Of course, it's impossible to read something like this and not take a good long look at yourself and your own record of helping people. Like any cyclist I've helped my share of fellow cyclists. However, like any cyclist I've also abandoned other cyclists to their fate--though I always had a good reason. In fact, just yesterday I was crossing a bridge, and I got stuck behind a woman who was trying to remount her bicycle and continue riding. Something was wrong with her drivetrain, and every time she started pedaling her chain would skip wildly--and it was only exacerbated by the fact that she was going uphill.

Now, ordinarily I might have helped her. However, at the top of the span was a man who was clearly her partner or spouse, and instead of returning to help her he simply stood there looking exasperated.

Sure, I could have stopped and done what her boneheaded companion would not, but to what end? Clearly this man is of reprehensible character, and she should leave him as soon as possible. In fact, this little bridge episode could be the incident that finally compels her to do just that. Were I to fix her bicycle, however, who knows how long she will continue to stay with him? By providing the assistance her partner was witholding I'd merely be prolonging the inevitable, and thus doing her an extreme disservice.

Sometimes, it's best to let nature take its course.

Speaking of helping the helpless, while enjoying some pizza recently I watched a gentleman pick up an ailing pigeon:

I'm not sure what happened to the pigeon, but perhaps it was hit by a car, for you can actually see a car in the background in the act of running the red. Also, you might notice that in the foreground is another pigeon. It's comforting to think that this gentleman is taking the wounded pigeon home, where he will rehabilitate him (and diaper him), and that the other pigeon is coming along out of concern for his wounded friend. Maybe the second pigeon is even carrying little pigeon insurance cards and will call the wounded pigeon's relatives with a little pigeon cellphone. That's what happens in Portland, anyway.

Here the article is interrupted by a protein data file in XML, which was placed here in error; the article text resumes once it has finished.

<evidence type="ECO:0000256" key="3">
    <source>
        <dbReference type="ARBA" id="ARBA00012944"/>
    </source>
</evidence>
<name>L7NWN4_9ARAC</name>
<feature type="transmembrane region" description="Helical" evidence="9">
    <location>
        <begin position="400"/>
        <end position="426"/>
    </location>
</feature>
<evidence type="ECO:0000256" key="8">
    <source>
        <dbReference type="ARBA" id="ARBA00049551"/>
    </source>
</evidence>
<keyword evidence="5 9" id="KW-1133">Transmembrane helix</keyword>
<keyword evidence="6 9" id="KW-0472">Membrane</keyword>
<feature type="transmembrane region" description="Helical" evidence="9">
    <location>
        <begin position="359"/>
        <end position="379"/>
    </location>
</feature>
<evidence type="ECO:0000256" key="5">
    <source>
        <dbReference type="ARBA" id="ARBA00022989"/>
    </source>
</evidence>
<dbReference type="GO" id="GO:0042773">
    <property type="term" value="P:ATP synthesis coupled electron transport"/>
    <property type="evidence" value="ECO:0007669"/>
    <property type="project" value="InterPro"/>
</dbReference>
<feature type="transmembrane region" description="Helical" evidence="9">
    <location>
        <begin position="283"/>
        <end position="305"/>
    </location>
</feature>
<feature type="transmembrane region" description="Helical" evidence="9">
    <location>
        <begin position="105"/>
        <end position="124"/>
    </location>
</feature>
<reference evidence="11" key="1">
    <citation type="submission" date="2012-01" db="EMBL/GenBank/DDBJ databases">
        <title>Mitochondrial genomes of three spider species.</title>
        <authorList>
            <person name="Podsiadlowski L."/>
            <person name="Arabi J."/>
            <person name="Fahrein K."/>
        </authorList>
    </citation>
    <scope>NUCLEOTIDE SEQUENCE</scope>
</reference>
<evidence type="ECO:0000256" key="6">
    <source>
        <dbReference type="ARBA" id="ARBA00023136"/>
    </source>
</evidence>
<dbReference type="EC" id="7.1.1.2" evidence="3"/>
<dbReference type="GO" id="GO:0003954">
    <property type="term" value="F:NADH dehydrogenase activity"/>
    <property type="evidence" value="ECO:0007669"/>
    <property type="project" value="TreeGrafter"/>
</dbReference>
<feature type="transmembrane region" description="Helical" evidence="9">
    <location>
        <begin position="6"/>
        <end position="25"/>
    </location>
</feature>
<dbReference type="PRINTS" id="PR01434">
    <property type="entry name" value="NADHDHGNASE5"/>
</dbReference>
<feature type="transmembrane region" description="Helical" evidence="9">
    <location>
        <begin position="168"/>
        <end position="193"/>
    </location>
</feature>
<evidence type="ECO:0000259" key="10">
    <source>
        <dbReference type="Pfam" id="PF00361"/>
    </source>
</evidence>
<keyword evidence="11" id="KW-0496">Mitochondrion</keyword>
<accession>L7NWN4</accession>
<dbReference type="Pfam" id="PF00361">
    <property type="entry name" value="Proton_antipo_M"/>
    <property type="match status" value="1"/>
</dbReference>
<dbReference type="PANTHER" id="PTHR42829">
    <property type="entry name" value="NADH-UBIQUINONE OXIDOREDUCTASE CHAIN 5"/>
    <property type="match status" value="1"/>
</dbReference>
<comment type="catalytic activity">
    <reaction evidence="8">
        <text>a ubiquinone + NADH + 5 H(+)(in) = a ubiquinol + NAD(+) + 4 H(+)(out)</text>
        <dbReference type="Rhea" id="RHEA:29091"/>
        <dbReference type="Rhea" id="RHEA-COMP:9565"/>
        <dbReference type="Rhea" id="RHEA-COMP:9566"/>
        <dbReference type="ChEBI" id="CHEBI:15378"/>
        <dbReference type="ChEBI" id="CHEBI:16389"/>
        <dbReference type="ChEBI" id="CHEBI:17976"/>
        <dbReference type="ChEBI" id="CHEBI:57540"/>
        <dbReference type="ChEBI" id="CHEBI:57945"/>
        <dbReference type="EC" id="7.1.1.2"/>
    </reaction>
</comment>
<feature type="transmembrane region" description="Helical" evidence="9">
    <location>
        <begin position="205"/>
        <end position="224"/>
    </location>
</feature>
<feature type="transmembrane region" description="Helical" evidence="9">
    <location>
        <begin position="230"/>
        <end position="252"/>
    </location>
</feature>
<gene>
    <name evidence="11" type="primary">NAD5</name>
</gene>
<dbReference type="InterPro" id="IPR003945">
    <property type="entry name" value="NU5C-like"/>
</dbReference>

On the other hand, it's somehow less comforting to think that the pigeon will somehow wind up as pizza topping:

Either way, I'm sticking with the plain slices. Also, one thing's for sure, which is that it's hard out there for a pigeon:

That remains the greatest non-pornographic photo I've ever taken in my life.

With that, I'm pleased to present you with a quiz. As always, study the item, think, and click on your answer. If you're right you'll be spared the horror, and if you're wrong you won't.

Thanks very much for reading, ride safe, and ride altruistically.

--Wildcat Rock Machine

(Tour de France runner-up Andy Schelck was heavily criticized for wearing a jacket and tie during the decisive Stage 20.)

1) Andy Schleck recently claimed he is a lackluster time triallist because he subscribes to the "Slow Bike Movement."

2) Fill in the blank: "San Francisco loves ______."

3) This maneuver is called

4) Why is this disembodied hand fondling a beard?

(Best Made: When only the douchiest will do.)

5) Faux-outdoor doucherist boutique Best Made Co. is now selling extension cords.

("What comes after 'Premium Rush' again? Is it Plaid Rush?")

6) The forthcoming feature film "Premium Rush," a thriller about a New York City bike messenger, has run into trouble because:

(Hmmm, maybe they're not so similar after all.)

7) The protagonist of the book "Ultimate Rush" is actually a Rollerblade messenger in San Francisco.


***Special Entrepreneurial-Themed Bonus Question***

(Richard Branson always wears his splace helment.)

Which of the following Kickstarter projects has met its funding goals?